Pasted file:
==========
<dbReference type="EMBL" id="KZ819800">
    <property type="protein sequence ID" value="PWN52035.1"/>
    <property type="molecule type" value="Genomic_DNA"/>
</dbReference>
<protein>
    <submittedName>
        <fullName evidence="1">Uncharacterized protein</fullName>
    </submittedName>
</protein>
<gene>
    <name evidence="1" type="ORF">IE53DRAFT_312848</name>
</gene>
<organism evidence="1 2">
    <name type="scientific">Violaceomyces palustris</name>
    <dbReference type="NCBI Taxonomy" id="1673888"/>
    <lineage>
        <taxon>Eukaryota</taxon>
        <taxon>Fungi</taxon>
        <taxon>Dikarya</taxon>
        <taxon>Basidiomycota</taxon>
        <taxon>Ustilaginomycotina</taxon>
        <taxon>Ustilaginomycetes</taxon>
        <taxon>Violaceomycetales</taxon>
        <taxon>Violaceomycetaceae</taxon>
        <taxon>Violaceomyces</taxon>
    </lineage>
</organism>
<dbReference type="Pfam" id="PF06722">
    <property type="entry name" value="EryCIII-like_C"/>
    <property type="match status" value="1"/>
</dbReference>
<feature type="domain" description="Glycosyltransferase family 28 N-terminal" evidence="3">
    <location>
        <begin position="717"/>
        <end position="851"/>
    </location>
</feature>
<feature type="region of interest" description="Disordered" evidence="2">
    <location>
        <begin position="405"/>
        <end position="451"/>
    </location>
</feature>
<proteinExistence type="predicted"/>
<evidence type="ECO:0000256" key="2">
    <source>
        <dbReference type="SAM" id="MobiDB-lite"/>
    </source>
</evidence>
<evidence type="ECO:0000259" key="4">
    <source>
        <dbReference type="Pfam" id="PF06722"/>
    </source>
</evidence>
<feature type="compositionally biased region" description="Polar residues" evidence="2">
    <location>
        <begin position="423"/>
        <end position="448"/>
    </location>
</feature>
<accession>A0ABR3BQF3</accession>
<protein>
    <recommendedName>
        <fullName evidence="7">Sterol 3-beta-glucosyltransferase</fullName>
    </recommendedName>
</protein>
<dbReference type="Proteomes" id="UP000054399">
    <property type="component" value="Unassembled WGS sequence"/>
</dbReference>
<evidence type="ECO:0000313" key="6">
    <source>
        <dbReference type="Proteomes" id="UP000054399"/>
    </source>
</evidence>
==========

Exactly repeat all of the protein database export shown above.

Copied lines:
<dbReference type="EMBL" id="KZ819800">
    <property type="protein sequence ID" value="PWN52035.1"/>
    <property type="molecule type" value="Genomic_DNA"/>
</dbReference>
<protein>
    <submittedName>
        <fullName evidence="1">Uncharacterized protein</fullName>
    </submittedName>
</protein>
<gene>
    <name evidence="1" type="ORF">IE53DRAFT_312848</name>
</gene>
<organism evidence="1 2">
    <name type="scientific">Violaceomyces palustris</name>
    <dbReference type="NCBI Taxonomy" id="1673888"/>
    <lineage>
        <taxon>Eukaryota</taxon>
        <taxon>Fungi</taxon>
        <taxon>Dikarya</taxon>
        <taxon>Basidiomycota</taxon>
        <taxon>Ustilaginomycotina</taxon>
        <taxon>Ustilaginomycetes</taxon>
        <taxon>Violaceomycetales</taxon>
        <taxon>Violaceomycetaceae</taxon>
        <taxon>Violaceomyces</taxon>
    </lineage>
</organism>
<dbReference type="Pfam" id="PF06722">
    <property type="entry name" value="EryCIII-like_C"/>
    <property type="match status" value="1"/>
</dbReference>
<feature type="domain" description="Glycosyltransferase family 28 N-terminal" evidence="3">
    <location>
        <begin position="717"/>
        <end position="851"/>
    </location>
</feature>
<feature type="region of interest" description="Disordered" evidence="2">
    <location>
        <begin position="405"/>
        <end position="451"/>
    </location>
</feature>
<proteinExistence type="predicted"/>
<evidence type="ECO:0000256" key="2">
    <source>
        <dbReference type="SAM" id="MobiDB-lite"/>
    </source>
</evidence>
<evidence type="ECO:0000259" key="4">
    <source>
        <dbReference type="Pfam" id="PF06722"/>
    </source>
</evidence>
<feature type="compositionally biased region" description="Polar residues" evidence="2">
    <location>
        <begin position="423"/>
        <end position="448"/>
    </location>
</feature>
<accession>A0ABR3BQF3</accession>
<protein>
    <recommendedName>
        <fullName evidence="7">Sterol 3-beta-glucosyltransferase</fullName>
    </recommendedName>
</protein>
<dbReference type="Proteomes" id="UP000054399">
    <property type="component" value="Unassembled WGS sequence"/>
</dbReference>
<evidence type="ECO:0000313" key="6">
    <source>
        <dbReference type="Proteomes" id="UP000054399"/>
    </source>
</evidence>